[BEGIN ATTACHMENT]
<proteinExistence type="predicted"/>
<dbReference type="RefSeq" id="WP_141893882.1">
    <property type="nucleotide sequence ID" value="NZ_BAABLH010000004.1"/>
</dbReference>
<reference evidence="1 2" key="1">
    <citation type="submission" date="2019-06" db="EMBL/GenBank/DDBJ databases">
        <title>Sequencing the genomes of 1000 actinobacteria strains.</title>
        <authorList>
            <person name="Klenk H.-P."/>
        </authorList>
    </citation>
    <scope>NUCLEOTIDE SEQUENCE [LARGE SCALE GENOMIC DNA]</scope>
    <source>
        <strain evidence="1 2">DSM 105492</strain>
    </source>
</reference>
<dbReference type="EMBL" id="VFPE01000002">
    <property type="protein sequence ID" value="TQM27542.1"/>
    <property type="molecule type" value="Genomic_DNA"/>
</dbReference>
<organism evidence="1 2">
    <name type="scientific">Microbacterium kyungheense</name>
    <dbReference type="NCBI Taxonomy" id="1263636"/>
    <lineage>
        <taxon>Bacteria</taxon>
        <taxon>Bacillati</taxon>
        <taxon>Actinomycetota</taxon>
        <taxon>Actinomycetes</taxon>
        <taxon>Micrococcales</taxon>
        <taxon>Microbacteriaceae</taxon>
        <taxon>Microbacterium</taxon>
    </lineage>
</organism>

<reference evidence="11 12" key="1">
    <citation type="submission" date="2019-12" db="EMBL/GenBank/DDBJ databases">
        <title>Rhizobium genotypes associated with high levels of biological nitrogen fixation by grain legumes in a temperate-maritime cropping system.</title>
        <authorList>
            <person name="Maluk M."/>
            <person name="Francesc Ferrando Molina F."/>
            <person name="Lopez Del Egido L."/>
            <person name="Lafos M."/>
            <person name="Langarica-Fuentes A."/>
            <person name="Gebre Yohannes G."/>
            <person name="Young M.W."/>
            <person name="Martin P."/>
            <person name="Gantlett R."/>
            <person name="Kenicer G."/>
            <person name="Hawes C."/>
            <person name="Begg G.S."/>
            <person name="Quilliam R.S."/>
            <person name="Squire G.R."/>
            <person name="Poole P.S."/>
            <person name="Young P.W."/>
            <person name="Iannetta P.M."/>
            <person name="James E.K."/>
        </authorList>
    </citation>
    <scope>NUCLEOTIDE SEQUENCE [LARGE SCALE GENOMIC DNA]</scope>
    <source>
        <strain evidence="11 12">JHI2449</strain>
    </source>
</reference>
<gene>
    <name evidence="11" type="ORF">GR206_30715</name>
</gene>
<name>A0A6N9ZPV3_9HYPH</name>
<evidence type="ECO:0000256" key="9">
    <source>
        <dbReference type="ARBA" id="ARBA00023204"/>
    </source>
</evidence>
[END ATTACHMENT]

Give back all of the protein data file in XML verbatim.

<proteinExistence type="predicted"/>
<dbReference type="RefSeq" id="WP_141893882.1">
    <property type="nucleotide sequence ID" value="NZ_BAABLH010000004.1"/>
</dbReference>
<reference evidence="1 2" key="1">
    <citation type="submission" date="2019-06" db="EMBL/GenBank/DDBJ databases">
        <title>Sequencing the genomes of 1000 actinobacteria strains.</title>
        <authorList>
            <person name="Klenk H.-P."/>
        </authorList>
    </citation>
    <scope>NUCLEOTIDE SEQUENCE [LARGE SCALE GENOMIC DNA]</scope>
    <source>
        <strain evidence="1 2">DSM 105492</strain>
    </source>
</reference>
<dbReference type="EMBL" id="VFPE01000002">
    <property type="protein sequence ID" value="TQM27542.1"/>
    <property type="molecule type" value="Genomic_DNA"/>
</dbReference>
<organism evidence="1 2">
    <name type="scientific">Microbacterium kyungheense</name>
    <dbReference type="NCBI Taxonomy" id="1263636"/>
    <lineage>
        <taxon>Bacteria</taxon>
        <taxon>Bacillati</taxon>
        <taxon>Actinomycetota</taxon>
        <taxon>Actinomycetes</taxon>
        <taxon>Micrococcales</taxon>
        <taxon>Microbacteriaceae</taxon>
        <taxon>Microbacterium</taxon>
    </lineage>
</organism>

<reference evidence="11 12" key="1">
    <citation type="submission" date="2019-12" db="EMBL/GenBank/DDBJ databases">
        <title>Rhizobium genotypes associated with high levels of biological nitrogen fixation by grain legumes in a temperate-maritime cropping system.</title>
        <authorList>
            <person name="Maluk M."/>
            <person name="Francesc Ferrando Molina F."/>
            <person name="Lopez Del Egido L."/>
            <person name="Lafos M."/>
            <person name="Langarica-Fuentes A."/>
            <person name="Gebre Yohannes G."/>
            <person name="Young M.W."/>
            <person name="Martin P."/>
            <person name="Gantlett R."/>
            <person name="Kenicer G."/>
            <person name="Hawes C."/>
            <person name="Begg G.S."/>
            <person name="Quilliam R.S."/>
            <person name="Squire G.R."/>
            <person name="Poole P.S."/>
            <person name="Young P.W."/>
            <person name="Iannetta P.M."/>
            <person name="James E.K."/>
        </authorList>
    </citation>
    <scope>NUCLEOTIDE SEQUENCE [LARGE SCALE GENOMIC DNA]</scope>
    <source>
        <strain evidence="11 12">JHI2449</strain>
    </source>
</reference>
<gene>
    <name evidence="11" type="ORF">GR206_30715</name>
</gene>
<name>A0A6N9ZPV3_9HYPH</name>
<evidence type="ECO:0000256" key="9">
    <source>
        <dbReference type="ARBA" id="ARBA00023204"/>
    </source>
</evidence>